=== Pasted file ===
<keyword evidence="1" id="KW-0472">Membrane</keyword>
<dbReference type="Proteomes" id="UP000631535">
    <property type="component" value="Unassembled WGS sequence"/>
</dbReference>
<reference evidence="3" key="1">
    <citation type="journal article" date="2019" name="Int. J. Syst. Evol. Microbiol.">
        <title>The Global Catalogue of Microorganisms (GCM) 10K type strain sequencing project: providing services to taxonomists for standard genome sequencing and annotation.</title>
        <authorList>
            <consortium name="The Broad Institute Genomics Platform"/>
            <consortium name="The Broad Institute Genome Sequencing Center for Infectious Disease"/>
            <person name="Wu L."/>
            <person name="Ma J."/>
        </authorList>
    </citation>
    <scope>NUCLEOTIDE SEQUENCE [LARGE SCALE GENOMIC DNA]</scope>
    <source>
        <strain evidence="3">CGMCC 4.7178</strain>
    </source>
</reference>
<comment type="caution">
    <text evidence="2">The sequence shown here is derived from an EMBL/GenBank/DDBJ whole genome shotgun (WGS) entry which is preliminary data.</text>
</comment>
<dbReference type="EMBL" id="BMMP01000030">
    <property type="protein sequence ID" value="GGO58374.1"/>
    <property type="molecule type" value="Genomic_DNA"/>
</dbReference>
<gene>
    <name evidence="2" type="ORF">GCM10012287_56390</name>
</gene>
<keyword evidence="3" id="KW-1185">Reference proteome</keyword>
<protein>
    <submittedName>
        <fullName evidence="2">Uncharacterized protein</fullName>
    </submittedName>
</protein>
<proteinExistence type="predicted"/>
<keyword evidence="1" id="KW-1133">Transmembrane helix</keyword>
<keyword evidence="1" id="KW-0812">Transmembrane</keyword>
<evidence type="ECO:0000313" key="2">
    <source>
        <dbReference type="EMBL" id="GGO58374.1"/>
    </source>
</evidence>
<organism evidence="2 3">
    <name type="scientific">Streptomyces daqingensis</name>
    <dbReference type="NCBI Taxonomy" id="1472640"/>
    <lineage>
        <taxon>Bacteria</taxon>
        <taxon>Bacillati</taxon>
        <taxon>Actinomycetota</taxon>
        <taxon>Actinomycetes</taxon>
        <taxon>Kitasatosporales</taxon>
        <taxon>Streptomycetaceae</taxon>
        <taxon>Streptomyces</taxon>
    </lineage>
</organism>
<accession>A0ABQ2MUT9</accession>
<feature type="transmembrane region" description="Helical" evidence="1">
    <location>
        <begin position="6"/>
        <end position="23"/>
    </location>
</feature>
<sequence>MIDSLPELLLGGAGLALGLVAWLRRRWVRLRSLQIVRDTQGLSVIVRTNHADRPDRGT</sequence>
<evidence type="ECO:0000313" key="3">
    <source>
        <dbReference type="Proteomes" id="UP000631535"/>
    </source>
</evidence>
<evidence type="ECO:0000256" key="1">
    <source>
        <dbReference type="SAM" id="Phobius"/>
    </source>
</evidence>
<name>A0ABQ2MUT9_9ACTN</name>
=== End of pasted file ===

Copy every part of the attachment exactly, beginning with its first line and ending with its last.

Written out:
<keyword evidence="1" id="KW-0472">Membrane</keyword>
<dbReference type="Proteomes" id="UP000631535">
    <property type="component" value="Unassembled WGS sequence"/>
</dbReference>
<reference evidence="3" key="1">
    <citation type="journal article" date="2019" name="Int. J. Syst. Evol. Microbiol.">
        <title>The Global Catalogue of Microorganisms (GCM) 10K type strain sequencing project: providing services to taxonomists for standard genome sequencing and annotation.</title>
        <authorList>
            <consortium name="The Broad Institute Genomics Platform"/>
            <consortium name="The Broad Institute Genome Sequencing Center for Infectious Disease"/>
            <person name="Wu L."/>
            <person name="Ma J."/>
        </authorList>
    </citation>
    <scope>NUCLEOTIDE SEQUENCE [LARGE SCALE GENOMIC DNA]</scope>
    <source>
        <strain evidence="3">CGMCC 4.7178</strain>
    </source>
</reference>
<comment type="caution">
    <text evidence="2">The sequence shown here is derived from an EMBL/GenBank/DDBJ whole genome shotgun (WGS) entry which is preliminary data.</text>
</comment>
<dbReference type="EMBL" id="BMMP01000030">
    <property type="protein sequence ID" value="GGO58374.1"/>
    <property type="molecule type" value="Genomic_DNA"/>
</dbReference>
<gene>
    <name evidence="2" type="ORF">GCM10012287_56390</name>
</gene>
<keyword evidence="3" id="KW-1185">Reference proteome</keyword>
<protein>
    <submittedName>
        <fullName evidence="2">Uncharacterized protein</fullName>
    </submittedName>
</protein>
<proteinExistence type="predicted"/>
<keyword evidence="1" id="KW-1133">Transmembrane helix</keyword>
<keyword evidence="1" id="KW-0812">Transmembrane</keyword>
<evidence type="ECO:0000313" key="2">
    <source>
        <dbReference type="EMBL" id="GGO58374.1"/>
    </source>
</evidence>
<organism evidence="2 3">
    <name type="scientific">Streptomyces daqingensis</name>
    <dbReference type="NCBI Taxonomy" id="1472640"/>
    <lineage>
        <taxon>Bacteria</taxon>
        <taxon>Bacillati</taxon>
        <taxon>Actinomycetota</taxon>
        <taxon>Actinomycetes</taxon>
        <taxon>Kitasatosporales</taxon>
        <taxon>Streptomycetaceae</taxon>
        <taxon>Streptomyces</taxon>
    </lineage>
</organism>
<accession>A0ABQ2MUT9</accession>
<feature type="transmembrane region" description="Helical" evidence="1">
    <location>
        <begin position="6"/>
        <end position="23"/>
    </location>
</feature>
<sequence>MIDSLPELLLGGAGLALGLVAWLRRRWVRLRSLQIVRDTQGLSVIVRTNHADRPDRGT</sequence>
<evidence type="ECO:0000313" key="3">
    <source>
        <dbReference type="Proteomes" id="UP000631535"/>
    </source>
</evidence>
<evidence type="ECO:0000256" key="1">
    <source>
        <dbReference type="SAM" id="Phobius"/>
    </source>
</evidence>
<name>A0ABQ2MUT9_9ACTN</name>